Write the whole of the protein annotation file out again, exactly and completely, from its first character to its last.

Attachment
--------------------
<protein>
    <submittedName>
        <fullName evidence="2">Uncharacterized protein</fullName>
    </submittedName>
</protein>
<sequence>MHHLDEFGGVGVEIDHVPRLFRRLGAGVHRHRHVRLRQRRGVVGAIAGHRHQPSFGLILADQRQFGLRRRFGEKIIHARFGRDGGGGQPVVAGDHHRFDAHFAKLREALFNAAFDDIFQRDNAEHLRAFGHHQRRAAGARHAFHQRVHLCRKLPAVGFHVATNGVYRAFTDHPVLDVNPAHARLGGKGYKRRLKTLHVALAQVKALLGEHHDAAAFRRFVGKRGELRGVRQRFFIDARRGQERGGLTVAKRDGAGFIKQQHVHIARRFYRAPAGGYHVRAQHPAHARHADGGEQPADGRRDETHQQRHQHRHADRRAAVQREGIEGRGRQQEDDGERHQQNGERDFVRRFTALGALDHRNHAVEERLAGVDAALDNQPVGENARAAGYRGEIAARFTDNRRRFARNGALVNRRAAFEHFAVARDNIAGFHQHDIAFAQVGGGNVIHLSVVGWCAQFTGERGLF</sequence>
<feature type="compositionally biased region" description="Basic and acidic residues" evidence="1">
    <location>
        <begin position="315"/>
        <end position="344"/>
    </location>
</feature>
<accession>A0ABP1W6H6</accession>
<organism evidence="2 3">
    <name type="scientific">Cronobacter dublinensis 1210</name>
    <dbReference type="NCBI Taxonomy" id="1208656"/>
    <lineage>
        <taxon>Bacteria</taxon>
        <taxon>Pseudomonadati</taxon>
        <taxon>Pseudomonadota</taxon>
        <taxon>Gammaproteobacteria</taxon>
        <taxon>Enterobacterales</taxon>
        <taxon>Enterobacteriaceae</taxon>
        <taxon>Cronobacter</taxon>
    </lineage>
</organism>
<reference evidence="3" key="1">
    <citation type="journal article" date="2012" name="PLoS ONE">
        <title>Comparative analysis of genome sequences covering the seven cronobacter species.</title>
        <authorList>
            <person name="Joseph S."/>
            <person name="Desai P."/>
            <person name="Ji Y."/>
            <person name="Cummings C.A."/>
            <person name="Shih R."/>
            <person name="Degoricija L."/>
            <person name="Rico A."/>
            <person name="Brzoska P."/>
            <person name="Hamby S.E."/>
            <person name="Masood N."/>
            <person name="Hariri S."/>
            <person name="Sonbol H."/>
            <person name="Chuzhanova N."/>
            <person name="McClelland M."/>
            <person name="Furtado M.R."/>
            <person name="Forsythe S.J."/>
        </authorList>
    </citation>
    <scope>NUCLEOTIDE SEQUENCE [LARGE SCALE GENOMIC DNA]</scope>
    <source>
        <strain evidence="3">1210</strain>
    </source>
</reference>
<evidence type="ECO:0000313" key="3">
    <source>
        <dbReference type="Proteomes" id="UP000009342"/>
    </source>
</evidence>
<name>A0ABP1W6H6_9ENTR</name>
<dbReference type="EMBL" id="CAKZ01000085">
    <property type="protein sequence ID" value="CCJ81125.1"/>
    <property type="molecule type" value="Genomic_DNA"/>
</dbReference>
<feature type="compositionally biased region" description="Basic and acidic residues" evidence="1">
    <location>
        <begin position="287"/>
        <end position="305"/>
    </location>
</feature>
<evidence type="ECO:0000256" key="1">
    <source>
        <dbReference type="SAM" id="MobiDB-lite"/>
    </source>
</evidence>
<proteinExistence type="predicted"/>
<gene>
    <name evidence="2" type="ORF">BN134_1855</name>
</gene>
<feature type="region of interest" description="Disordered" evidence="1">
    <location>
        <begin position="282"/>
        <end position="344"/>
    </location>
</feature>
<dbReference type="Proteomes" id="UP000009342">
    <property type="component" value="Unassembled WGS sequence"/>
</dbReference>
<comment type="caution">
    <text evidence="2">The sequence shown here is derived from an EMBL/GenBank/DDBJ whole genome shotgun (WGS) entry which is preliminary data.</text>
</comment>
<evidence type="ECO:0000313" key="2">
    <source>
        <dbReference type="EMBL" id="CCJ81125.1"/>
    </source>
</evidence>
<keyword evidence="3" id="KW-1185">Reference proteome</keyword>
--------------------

<protein>
    <submittedName>
        <fullName evidence="2">Uncharacterized protein</fullName>
    </submittedName>
</protein>
<sequence>MHHLDEFGGVGVEIDHVPRLFRRLGAGVHRHRHVRLRQRRGVVGAIAGHRHQPSFGLILADQRQFGLRRRFGEKIIHARFGRDGGGGQPVVAGDHHRFDAHFAKLREALFNAAFDDIFQRDNAEHLRAFGHHQRRAAGARHAFHQRVHLCRKLPAVGFHVATNGVYRAFTDHPVLDVNPAHARLGGKGYKRRLKTLHVALAQVKALLGEHHDAAAFRRFVGKRGELRGVRQRFFIDARRGQERGGLTVAKRDGAGFIKQQHVHIARRFYRAPAGGYHVRAQHPAHARHADGGEQPADGRRDETHQQRHQHRHADRRAAVQREGIEGRGRQQEDDGERHQQNGERDFVRRFTALGALDHRNHAVEERLAGVDAALDNQPVGENARAAGYRGEIAARFTDNRRRFARNGALVNRRAAFEHFAVARDNIAGFHQHDIAFAQVGGGNVIHLSVVGWCAQFTGERGLF</sequence>
<feature type="compositionally biased region" description="Basic and acidic residues" evidence="1">
    <location>
        <begin position="315"/>
        <end position="344"/>
    </location>
</feature>
<accession>A0ABP1W6H6</accession>
<organism evidence="2 3">
    <name type="scientific">Cronobacter dublinensis 1210</name>
    <dbReference type="NCBI Taxonomy" id="1208656"/>
    <lineage>
        <taxon>Bacteria</taxon>
        <taxon>Pseudomonadati</taxon>
        <taxon>Pseudomonadota</taxon>
        <taxon>Gammaproteobacteria</taxon>
        <taxon>Enterobacterales</taxon>
        <taxon>Enterobacteriaceae</taxon>
        <taxon>Cronobacter</taxon>
    </lineage>
</organism>
<reference evidence="3" key="1">
    <citation type="journal article" date="2012" name="PLoS ONE">
        <title>Comparative analysis of genome sequences covering the seven cronobacter species.</title>
        <authorList>
            <person name="Joseph S."/>
            <person name="Desai P."/>
            <person name="Ji Y."/>
            <person name="Cummings C.A."/>
            <person name="Shih R."/>
            <person name="Degoricija L."/>
            <person name="Rico A."/>
            <person name="Brzoska P."/>
            <person name="Hamby S.E."/>
            <person name="Masood N."/>
            <person name="Hariri S."/>
            <person name="Sonbol H."/>
            <person name="Chuzhanova N."/>
            <person name="McClelland M."/>
            <person name="Furtado M.R."/>
            <person name="Forsythe S.J."/>
        </authorList>
    </citation>
    <scope>NUCLEOTIDE SEQUENCE [LARGE SCALE GENOMIC DNA]</scope>
    <source>
        <strain evidence="3">1210</strain>
    </source>
</reference>
<evidence type="ECO:0000313" key="3">
    <source>
        <dbReference type="Proteomes" id="UP000009342"/>
    </source>
</evidence>
<name>A0ABP1W6H6_9ENTR</name>
<dbReference type="EMBL" id="CAKZ01000085">
    <property type="protein sequence ID" value="CCJ81125.1"/>
    <property type="molecule type" value="Genomic_DNA"/>
</dbReference>
<feature type="compositionally biased region" description="Basic and acidic residues" evidence="1">
    <location>
        <begin position="287"/>
        <end position="305"/>
    </location>
</feature>
<evidence type="ECO:0000256" key="1">
    <source>
        <dbReference type="SAM" id="MobiDB-lite"/>
    </source>
</evidence>
<proteinExistence type="predicted"/>
<gene>
    <name evidence="2" type="ORF">BN134_1855</name>
</gene>
<feature type="region of interest" description="Disordered" evidence="1">
    <location>
        <begin position="282"/>
        <end position="344"/>
    </location>
</feature>
<dbReference type="Proteomes" id="UP000009342">
    <property type="component" value="Unassembled WGS sequence"/>
</dbReference>
<comment type="caution">
    <text evidence="2">The sequence shown here is derived from an EMBL/GenBank/DDBJ whole genome shotgun (WGS) entry which is preliminary data.</text>
</comment>
<evidence type="ECO:0000313" key="2">
    <source>
        <dbReference type="EMBL" id="CCJ81125.1"/>
    </source>
</evidence>
<keyword evidence="3" id="KW-1185">Reference proteome</keyword>